A few days ago we had a good amount of rain that fell over a 36 hour period. During this time, a leak showed its ugly face. I got up into the attic, found the water stream and traced it back outside to the pictures you see below. The shingles are about at half of their life.

enter image description here some water damage up close image

For reference, I didn't know the exact names, I cheated and used this that way I could speak half-intelligently on it and probably even make sense.

As you can see from the pictures, the water seems to be rolling up under the edge (where's the drip edge?! even I know that one), getting under the the fascia and on the soffit. I have a good feeling its following that outside wall there and getting inside. Bonus, this is a joint between two, decently long slopes (~12'), so it sees a LOT of volume. As a matter of fact, that last picture, the wood is STILL wet -- it rained 2+ days ago.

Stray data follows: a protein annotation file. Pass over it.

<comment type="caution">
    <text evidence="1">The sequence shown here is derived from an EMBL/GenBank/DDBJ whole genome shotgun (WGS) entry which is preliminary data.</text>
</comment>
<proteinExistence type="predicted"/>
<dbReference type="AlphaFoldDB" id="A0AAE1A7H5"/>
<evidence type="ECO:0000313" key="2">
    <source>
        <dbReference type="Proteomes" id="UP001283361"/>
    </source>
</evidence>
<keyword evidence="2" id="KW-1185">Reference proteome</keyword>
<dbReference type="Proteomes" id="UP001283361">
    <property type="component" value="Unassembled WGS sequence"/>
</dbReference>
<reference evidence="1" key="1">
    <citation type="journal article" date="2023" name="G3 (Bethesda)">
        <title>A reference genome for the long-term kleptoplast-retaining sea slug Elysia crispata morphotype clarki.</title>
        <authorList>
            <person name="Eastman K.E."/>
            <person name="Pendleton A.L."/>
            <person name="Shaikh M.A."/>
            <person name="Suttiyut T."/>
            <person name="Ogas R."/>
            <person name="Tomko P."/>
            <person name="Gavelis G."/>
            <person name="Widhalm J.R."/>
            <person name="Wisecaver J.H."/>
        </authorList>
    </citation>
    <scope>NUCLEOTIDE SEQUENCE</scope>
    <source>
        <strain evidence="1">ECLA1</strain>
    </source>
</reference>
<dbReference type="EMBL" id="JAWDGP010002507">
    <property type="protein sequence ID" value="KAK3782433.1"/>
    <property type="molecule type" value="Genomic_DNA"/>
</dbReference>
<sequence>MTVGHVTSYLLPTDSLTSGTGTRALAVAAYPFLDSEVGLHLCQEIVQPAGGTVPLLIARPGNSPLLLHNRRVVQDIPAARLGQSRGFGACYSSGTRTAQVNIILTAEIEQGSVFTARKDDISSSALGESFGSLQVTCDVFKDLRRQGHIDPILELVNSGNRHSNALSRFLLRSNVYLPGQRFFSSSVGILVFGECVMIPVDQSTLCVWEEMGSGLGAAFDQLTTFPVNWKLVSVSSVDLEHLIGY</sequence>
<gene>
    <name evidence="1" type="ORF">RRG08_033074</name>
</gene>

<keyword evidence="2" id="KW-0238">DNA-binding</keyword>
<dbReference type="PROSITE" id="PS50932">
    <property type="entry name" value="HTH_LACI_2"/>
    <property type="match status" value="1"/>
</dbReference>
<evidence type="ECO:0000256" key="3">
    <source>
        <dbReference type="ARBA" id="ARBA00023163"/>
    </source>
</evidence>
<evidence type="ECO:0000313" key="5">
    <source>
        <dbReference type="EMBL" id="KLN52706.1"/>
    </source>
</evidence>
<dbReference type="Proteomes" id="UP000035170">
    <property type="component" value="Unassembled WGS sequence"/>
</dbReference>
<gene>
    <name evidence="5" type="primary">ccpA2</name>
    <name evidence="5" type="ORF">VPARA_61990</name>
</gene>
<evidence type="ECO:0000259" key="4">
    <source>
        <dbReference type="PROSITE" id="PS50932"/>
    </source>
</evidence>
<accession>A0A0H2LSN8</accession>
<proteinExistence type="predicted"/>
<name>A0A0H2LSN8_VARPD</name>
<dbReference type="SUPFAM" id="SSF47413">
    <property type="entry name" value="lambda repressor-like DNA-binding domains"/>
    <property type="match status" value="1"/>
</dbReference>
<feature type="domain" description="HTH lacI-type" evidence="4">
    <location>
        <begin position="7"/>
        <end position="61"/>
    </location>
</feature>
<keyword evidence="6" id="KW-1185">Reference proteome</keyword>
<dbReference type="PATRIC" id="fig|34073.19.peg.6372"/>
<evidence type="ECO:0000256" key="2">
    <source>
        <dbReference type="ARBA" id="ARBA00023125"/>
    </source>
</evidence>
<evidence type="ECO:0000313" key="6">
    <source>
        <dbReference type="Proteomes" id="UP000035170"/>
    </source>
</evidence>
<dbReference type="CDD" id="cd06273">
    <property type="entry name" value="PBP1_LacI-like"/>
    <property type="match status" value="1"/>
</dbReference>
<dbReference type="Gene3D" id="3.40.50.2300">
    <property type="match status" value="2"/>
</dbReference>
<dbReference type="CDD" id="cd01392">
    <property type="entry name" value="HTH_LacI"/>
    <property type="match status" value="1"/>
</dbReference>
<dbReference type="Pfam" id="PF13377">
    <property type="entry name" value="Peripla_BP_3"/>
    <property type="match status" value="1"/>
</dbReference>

Anyway, my idea is to pull the rotten pieces out, nail in some flashing, replace the rotten pieces with fresh ones, maybe put in a drip edge if I can. Anyone else have any better ideas/pointers and also -- if I had someone do this, what would that run?

  • I talked to someone at lowes that told me the local code says the siding should be ~1/4" away from the shingles, and that also because its colder out, I may have to tear up some of the shingles to find the root of the problem ... which I'm about to go do (its 45' out, but there's a lot of sun)
    – user884
    Dec 10 '11 at 18:04
  • That sounds pretty good. Make sure water cannot get in from the top of the flashing.
    – xpda
    Dec 11 '11 at 5:48

It is really impossible to correctly answer this question without discovering the root of the problem. Some removal of shingles and or siding may be necessary to inspect the flashing etc. If you find the problem in the valley or around the sidewall, i'd recommend using some ice and water shield under any flashing that may have to be replaced. It can be difficult to find these leaks, so start high and work you way down. Good luck.

  • 1
    +1 for start high. A leak that travel a long ways before you notice the damage.
    – BMitch
    Dec 12 '11 at 2:03
  • That was the overall answer I got from two companies that came out -- "we'll have to fix that valley top to bottom, otherwise its just guessing". Overall estimate on fixing it ~400.
    – user884
    Dec 18 '11 at 15:11

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